Friday, July 28, 2006

Right flank

Jamie K thinks the UNTSO post was bombed to prevent them observing a possible Israeli flank movement from the northern tip of the country, around Kiryat Shmona, down the Litani valley to the sea, with hopes of cutting off the retreat, which means going further into Lebanon. He quotes me, in comments, suggesting that this area was going to be significant.

Why did I say that? Well, have a read of this Jerusalem Post report. Especially this:
The Nahal Brigade, IDF sources confirmed, was gearing up along the eastern border with Lebanon in preparation for a ground incursion to take over additional Hizbullah-run villages.

In fighting that was described as heroic by Brig.-Gen. Gal Hirsh, commander of Division 91, soldiers from the Golani and Paratrooper Brigades took up positions around the town of Bint Jbail clashing with Hizbullah and killed close to 50 gunmen...
The eastern border - i.e. the extreme right (in both senses of the word) flank. The Israelis are using three brigades at the moment, the Golani infantry brigade, the airborne brigade and the 7th armoured brigade, under the command of two division headquarters, the 91st and one other as yet unidentified. That both the HQs are required although so far only one division equivalent is engaged suggests that more forces are standing by - specifically, the Nahal infantry brigade mentioned above. If it makes an incursion into Lebanon from its current location, it must needs go westwards into the Litani valley.

W. Patrick Lang has details on the location of the UNTSO post. And as everyone no doubt now knows, the Israeli cabinet has announced the call-out of three divisions of reservists. They say they will not expand the war into Syria, and I don't think they will, but they only say they will not expand the operation further into Lebanon yet. In the same report, there's also something very significant about rockets. Especially for fans of the Iranian Dr. Evil view of terrorism.
"It's not simple fighting the war while at the same time taking care of all the logistics," said Maj. Avi, deputy commander of Battalion 51, which operates the new Merkava 4 tanks, "but we're dealing with it."

The biggest problem the tank crews have come up against in this conflict is the large number of anti-tank missiles in Hizbullah's hands, which have hit a significant number of IDF tanks, though Avi insisted they were not surprised by this. The missiles come in a wide variety, not only the Russian-made RPGs and Saggers that the IDF has dealt with before, but also French-made Milan missiles. "You can buy anything with money" smiles Avi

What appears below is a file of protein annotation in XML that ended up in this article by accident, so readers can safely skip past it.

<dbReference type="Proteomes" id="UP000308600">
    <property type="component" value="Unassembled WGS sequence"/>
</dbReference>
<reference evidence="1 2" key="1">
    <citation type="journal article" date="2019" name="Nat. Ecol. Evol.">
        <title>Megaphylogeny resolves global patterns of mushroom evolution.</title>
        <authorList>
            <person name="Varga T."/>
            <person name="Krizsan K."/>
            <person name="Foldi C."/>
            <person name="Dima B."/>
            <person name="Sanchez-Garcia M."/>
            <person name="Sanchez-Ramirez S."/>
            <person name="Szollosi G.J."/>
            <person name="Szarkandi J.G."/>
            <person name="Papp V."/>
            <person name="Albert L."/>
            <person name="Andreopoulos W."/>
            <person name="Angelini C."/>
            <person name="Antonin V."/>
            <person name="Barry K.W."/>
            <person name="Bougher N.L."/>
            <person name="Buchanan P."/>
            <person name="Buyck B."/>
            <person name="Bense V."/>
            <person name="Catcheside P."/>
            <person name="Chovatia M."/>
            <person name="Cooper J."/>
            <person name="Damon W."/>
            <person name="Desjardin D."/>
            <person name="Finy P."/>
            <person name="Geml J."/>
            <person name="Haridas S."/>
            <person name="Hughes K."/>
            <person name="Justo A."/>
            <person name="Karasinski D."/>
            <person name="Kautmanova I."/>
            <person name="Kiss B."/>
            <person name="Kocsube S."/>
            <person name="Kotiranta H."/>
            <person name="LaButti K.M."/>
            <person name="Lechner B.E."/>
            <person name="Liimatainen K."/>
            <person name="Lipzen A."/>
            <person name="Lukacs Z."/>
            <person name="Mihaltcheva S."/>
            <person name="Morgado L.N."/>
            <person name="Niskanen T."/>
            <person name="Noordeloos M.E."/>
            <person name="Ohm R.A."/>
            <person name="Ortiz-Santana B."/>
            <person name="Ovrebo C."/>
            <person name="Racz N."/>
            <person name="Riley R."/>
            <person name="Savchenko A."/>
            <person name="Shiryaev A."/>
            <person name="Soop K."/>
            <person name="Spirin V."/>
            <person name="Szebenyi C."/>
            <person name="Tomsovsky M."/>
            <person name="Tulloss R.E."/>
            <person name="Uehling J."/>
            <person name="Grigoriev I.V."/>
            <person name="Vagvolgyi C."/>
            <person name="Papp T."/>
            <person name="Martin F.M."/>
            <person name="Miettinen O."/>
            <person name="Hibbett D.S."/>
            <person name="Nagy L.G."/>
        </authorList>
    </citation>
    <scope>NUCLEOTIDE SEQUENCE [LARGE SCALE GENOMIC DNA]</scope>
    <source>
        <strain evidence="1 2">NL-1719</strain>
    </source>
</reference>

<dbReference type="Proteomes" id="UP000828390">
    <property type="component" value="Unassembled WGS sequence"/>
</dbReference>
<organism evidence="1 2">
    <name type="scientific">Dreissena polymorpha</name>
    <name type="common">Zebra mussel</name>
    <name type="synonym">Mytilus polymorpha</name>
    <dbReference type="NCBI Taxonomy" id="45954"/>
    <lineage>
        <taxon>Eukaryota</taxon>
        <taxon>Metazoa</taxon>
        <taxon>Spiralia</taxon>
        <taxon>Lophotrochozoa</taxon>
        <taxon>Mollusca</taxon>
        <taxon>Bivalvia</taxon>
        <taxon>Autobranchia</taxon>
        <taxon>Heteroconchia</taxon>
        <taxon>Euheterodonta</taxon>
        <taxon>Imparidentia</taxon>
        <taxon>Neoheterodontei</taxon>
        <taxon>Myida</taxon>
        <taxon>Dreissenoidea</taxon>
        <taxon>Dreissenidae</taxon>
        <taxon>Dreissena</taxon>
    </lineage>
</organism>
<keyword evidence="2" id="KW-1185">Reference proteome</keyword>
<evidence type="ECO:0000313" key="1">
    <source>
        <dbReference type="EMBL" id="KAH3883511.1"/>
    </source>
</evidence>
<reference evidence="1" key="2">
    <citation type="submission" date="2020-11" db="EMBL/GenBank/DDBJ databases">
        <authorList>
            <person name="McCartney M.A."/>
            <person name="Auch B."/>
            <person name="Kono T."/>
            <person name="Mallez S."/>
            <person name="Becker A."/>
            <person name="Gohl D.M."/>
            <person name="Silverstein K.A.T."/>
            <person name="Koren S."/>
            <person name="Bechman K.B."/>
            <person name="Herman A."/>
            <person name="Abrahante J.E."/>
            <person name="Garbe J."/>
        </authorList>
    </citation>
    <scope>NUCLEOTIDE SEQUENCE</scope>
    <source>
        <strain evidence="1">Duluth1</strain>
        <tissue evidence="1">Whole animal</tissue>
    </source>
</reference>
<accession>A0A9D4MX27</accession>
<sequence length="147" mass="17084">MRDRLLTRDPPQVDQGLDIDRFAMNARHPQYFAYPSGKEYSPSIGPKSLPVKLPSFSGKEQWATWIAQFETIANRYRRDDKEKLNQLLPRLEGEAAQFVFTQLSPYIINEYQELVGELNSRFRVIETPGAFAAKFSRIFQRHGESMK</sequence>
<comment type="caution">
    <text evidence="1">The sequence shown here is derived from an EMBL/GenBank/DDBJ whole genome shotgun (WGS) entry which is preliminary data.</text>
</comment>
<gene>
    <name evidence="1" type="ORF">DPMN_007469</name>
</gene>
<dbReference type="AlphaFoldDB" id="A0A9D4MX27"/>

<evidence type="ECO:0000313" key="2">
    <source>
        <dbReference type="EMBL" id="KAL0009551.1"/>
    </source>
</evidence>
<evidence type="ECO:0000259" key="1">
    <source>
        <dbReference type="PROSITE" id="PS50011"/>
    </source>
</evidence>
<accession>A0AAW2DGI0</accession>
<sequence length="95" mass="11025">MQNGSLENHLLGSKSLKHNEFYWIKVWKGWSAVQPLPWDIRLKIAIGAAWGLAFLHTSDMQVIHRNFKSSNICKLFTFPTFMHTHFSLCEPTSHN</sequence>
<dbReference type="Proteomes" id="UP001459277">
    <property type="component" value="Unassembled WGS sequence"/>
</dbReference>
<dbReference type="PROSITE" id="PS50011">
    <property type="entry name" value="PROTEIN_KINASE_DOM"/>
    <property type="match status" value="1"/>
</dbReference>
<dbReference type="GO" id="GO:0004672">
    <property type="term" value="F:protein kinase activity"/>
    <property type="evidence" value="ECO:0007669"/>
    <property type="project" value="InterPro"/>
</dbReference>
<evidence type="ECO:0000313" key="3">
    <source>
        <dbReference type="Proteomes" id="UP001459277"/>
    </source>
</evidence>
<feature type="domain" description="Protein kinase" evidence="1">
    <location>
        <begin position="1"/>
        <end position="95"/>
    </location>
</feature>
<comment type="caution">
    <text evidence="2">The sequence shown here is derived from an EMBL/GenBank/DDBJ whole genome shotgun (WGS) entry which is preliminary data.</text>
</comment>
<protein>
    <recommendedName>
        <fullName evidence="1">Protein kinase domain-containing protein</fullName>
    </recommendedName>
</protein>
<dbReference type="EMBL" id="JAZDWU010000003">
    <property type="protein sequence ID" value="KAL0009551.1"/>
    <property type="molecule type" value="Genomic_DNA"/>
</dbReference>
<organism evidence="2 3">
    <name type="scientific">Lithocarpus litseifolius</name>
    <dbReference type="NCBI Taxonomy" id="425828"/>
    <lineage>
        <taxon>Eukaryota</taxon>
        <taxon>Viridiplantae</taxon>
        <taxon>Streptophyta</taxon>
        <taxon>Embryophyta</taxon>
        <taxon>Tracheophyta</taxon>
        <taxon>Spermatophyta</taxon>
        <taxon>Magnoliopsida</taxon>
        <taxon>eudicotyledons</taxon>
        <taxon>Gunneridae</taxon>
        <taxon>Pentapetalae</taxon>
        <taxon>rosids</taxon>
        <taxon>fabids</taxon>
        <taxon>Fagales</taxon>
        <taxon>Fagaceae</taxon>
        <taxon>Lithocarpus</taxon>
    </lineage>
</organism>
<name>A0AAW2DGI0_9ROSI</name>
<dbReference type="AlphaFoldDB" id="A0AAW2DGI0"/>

French-made, well, they are also British-made. The point is that state sponsorship is irrelevant because black markets are global. Also, this from the Washington Post:Most of the resistance to Israeli incursions into Lebanon over the past two weeks has involved the use of assault rifles, rocket-propelled grenades and antitank missiles, including what Israeli officials say are versions or copies of powerful and accurate Russian- and U.S.-made weapons. Versions? Copies? For bonus points, which large sandy country with a civil war on not a million miles away owned a stockpile of Chinese CSS-2 Seersucker (vulgarly known as Silkworms) anti-ship cruise missiles?

Forgot to include this: Ha'aretz has details of the cabinet discussions. Note this: Transportation Minister Shaul Mofaz, a former defense minister, also
expressed reservations about expanding the ground operation. "Let us assume that you get to the Litani [River], and they continue to fire against Haifa [from] north of the Litani. What have you achieved?" he asked.

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